According to the ancient historians, the army mutinied at Hyphasis River and forced Alexander to turn back. However, some modern historians, with good reason, believe that Alexander may have staged or let the mutiny happen in order to justify his turning back from India without damaging his prestige. Alexander was no idiot; he knew that to continue the Indian campaign would be a madness and that the army would mutiny for real sooner or later. Whether the army really mutinied at the Hyphasis River or this was simply a PR stunt, Alexander turned back from India.


Kelly La Rue


The legend is his army was exhausted and became rebellious:


East of Porus's kingdom, near the Ganges River (the Hellenic version of the Indian name Ganga), was the powerful Nanda Empire of Magadha and the Gangaridai Empire of Bengal. Fearing the prospects of facing other powerful Indian armies and exhausted by years of campaigning, his army mutinied at the Hyphasis River (the modern Beas River), refusing to march further east.
Alexander's troops beg to return home from India in plate 3 of 11 by Antonio Tempesta of Florence, 1608
As for the Macedonians, however, their struggle with Porus blunted their courage and stayed their further advance into India. For having had all they could do to repulse an enemy who mustered only twenty thousand infantry and two thousand horse, they violently opposed Alexander when he insisted on crossing the river Ganges also, the width of which, as they learned, was thirty-two furlongs, [3 1/2 miles] its depth a hundred fathoms [600 feet], while its banks on the further side were covered with multitudes of men-at-arms and horsemen and elephants. For they were told that the kings of the Ganderites and Praesii were awaiting them with eighty thousand horsemen, two hundred thousand footmen, eight thousand chariots, and six thousand fighting elephants.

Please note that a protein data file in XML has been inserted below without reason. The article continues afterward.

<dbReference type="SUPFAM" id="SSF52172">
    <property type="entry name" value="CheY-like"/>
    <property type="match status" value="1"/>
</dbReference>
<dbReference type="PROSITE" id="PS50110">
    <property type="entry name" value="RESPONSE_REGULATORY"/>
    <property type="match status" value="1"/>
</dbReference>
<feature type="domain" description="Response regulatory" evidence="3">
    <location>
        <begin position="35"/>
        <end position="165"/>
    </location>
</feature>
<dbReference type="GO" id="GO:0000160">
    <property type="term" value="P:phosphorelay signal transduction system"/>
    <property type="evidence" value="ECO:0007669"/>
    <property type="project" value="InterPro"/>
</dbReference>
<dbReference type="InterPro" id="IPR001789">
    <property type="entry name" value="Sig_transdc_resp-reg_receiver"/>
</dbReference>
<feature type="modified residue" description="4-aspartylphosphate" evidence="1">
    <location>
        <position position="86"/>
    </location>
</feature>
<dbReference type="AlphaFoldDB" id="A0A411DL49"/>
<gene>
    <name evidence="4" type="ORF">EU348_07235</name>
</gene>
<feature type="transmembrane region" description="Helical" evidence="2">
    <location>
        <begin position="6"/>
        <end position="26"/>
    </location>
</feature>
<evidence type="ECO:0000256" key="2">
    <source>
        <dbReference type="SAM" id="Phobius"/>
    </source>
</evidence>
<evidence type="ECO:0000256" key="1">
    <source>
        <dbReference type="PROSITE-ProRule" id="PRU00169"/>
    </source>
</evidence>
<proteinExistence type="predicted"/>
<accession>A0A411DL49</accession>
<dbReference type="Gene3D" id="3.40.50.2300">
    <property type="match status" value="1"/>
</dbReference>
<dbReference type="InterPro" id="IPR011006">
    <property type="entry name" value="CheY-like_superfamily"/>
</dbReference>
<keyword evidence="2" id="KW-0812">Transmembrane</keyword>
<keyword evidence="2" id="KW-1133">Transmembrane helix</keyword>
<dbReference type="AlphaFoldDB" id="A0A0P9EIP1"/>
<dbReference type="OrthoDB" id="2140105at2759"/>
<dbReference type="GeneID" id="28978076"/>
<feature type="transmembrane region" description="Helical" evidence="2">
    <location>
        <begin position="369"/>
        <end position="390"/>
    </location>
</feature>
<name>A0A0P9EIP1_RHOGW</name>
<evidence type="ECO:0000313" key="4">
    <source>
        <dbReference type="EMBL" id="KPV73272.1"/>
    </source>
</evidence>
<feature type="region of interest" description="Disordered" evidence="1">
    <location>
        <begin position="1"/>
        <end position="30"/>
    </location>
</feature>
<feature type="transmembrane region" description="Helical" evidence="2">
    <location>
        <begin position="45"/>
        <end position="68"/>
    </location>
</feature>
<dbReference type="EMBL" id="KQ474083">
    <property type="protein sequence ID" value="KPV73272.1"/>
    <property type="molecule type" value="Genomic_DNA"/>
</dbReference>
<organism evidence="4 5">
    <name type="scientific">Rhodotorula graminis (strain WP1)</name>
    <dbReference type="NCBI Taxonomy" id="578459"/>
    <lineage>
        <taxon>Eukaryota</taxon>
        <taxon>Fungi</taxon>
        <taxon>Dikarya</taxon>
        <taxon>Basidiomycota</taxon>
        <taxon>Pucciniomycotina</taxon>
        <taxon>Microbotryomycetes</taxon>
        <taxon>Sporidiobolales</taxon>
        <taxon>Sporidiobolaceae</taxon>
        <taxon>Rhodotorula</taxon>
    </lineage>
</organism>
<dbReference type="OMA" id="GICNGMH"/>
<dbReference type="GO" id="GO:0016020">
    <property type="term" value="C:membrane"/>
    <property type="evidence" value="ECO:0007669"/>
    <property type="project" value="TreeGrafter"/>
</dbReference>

— Plutarch's Lives
Gangaridai, a nation which possesses a vast force of the largest-sized elephants. Owing to this, their country has never been conquered by any foreign king: for all other nations dread the overwhelming number and strength of these animals. Thus Alexander the Macedonian, after conquering all Asia, did not make war upon the Gangaridai, as he did on all others; for when he had arrived with all his troops at the river Ganges, he abandoned as hopeless an invasion of the Gangaridai when he learned that they possessed four thousand elephants well trained and equipped for war.
— Megasthenes, Indika
Alexander, using the incorrect maps of the Greeks, thought that the world ended a mere 1,000 kilometres (620 mi) away, at the edge of India. He therefore spoke to his army and tried to persuade them to march further into India, but Coenus pleaded with him to change his mind and return, saying the men "longed to again see their parents, their wives and children, their homeland". Alexander, seeing the unwillingness of his men, agreed and turned back.